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Denver concertgoers and promoters decry rising costs of attending and organizing events

Concert-goers and promoters decry high costs of attending, organizing shows
Concert-goers and promoters decry high costs of attending, organizing shows 03:31

Word of the potential of a Justice Department antitrust lawsuit against the country's largest concert promoter Live Nation and its parent company Ticketmaster has people talking about the fees that irritate them and the price of tickets that have become more prohibitive.

If you've been to a concert or even a major sporting event in Denver, the odds are good that you've dealt with Live Nation or Ticketmaster.

"There are so many people that have to sacrifice either a weekend away or a concert. And that's crazy to either think of a trip costs as much as it does to go to a concert," said Kevin McConnell, who was visiting Red Rocks on Tuesday. "The fees are just crazy. Everything nowadays is just nuts," said Mark Sutherburg of Lone Tree. He used to go to a handful of shows per year. Now it's down to one.

In Colorado, there is a decline in attendance for some performances, while others are doing well. There has for sure been a shift. In 2021 at the Levitt Pavilion in Ruby Hill Park, there was a rise as the pandemic ebbed.

"Things have definitely plateaued if not kind of gone down a little bit," said Andrew Thomas, who is deputy director for the Levitt Pavilion. The pandemic was hard. "What we lost in the pandemic was community. People weren't around people. That's sad."

But re-establishing culture is hard as well. Costs are rising and that proves challenging for the nonprofit efforts at the pavilion; that means 40 to 50 free shows a year.

"Things are expensive," Thomas said. "Music's expensive. Gas is expensive. Alcohol is expensive. All of these things that you attribute to tour musicians or to concerts have kind of made it so some of those costs are passed onto to the consumer. So it's tricky right now."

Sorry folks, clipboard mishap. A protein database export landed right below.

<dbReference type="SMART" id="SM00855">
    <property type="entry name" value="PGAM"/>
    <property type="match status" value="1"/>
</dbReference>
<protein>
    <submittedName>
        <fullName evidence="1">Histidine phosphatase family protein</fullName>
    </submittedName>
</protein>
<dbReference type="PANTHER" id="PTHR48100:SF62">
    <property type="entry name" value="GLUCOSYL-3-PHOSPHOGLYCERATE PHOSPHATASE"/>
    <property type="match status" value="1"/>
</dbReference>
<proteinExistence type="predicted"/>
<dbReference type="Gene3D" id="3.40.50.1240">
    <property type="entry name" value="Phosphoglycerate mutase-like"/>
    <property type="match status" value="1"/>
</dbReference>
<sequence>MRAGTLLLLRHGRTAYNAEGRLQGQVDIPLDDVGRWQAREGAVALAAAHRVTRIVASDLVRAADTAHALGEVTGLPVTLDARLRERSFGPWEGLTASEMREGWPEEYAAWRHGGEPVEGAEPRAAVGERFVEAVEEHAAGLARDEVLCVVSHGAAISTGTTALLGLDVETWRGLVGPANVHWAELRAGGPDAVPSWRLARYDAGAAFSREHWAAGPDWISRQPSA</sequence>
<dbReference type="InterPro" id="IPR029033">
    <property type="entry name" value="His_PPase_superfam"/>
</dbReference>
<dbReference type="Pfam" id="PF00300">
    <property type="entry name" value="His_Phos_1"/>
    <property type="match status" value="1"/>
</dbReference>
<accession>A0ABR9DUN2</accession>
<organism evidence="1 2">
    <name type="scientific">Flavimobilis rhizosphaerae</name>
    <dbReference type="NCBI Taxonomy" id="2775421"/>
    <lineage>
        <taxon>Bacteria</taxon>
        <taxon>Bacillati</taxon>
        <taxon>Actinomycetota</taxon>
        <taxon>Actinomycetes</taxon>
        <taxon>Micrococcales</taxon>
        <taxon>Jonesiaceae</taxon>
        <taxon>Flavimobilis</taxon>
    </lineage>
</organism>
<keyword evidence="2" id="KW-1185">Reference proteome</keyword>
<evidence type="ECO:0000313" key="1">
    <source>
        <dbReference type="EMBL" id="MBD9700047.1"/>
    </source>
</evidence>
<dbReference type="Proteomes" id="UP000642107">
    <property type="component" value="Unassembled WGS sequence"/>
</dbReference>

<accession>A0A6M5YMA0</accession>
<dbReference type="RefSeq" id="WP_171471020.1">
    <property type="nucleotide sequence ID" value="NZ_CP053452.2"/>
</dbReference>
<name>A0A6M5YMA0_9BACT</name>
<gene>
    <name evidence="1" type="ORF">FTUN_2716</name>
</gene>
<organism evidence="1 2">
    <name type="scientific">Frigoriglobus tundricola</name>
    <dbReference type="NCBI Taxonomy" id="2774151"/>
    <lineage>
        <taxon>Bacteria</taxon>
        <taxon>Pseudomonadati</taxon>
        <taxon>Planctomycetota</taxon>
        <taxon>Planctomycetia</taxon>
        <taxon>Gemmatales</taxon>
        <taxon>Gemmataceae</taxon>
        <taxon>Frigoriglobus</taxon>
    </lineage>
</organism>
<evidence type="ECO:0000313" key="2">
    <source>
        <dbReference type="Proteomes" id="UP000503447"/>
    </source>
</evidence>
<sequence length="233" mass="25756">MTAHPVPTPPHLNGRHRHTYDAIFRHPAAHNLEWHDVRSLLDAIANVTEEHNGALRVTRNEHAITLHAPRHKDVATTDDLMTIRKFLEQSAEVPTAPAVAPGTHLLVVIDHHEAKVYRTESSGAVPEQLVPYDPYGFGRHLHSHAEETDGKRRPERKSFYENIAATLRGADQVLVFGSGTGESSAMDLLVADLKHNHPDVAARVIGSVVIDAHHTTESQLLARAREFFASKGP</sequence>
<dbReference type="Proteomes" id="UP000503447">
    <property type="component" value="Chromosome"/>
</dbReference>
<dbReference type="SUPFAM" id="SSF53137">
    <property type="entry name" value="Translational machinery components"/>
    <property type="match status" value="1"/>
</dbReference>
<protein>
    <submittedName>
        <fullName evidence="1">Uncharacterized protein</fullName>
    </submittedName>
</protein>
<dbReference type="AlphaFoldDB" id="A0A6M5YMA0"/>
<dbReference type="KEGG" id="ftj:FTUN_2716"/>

For some fans, it has meant fewer performances.

"I decided not to go to see Beyoncé because it was like a million dollars to get there," said Sonia Thomas, a music fan visiting Red Rocks who's not related to Andrew. Her daughter paid $950 for that show, she said.

"I love NBA basketball. It's really expensive to see the Nuggets now," said Andrew Thomas.

But years in the music business have taught him things about costs.

"It costs money to rent a sound system. It costs money to put up a fence. It costs money to rent the portalets and all those things continue to increase," he said.

The fees are off-putting.

"As a consumer, they're very frustrating," he continued. "So when I have to go buy a concert ticket, I get frustrated with fees too. As someone who's in the industry, I know those fees all go towards something, so venues take fees. Promoters take fees. Bands take most of the ticket price that you're paying."

But with inflation, people are making hard choices. The fear for arts organizations is that people may set aside the culture that binds us. Mark Sutherburg tells his family that might be the deciding factor.

"And I always tell them, 'you've got to prioritize.' And I've always told them 'the bills come first and whatever is extra is whatever is extra,'" he said.

It brings up worries about access to culture.

"It's the reason why people come to cities. You know, it's the culture," said Andrew Thomas. "And the culture is made up of things like music and museums and all these things. So it's a reason why people end up in all these places. So I don't want to live in a city that doesn't have culture." 

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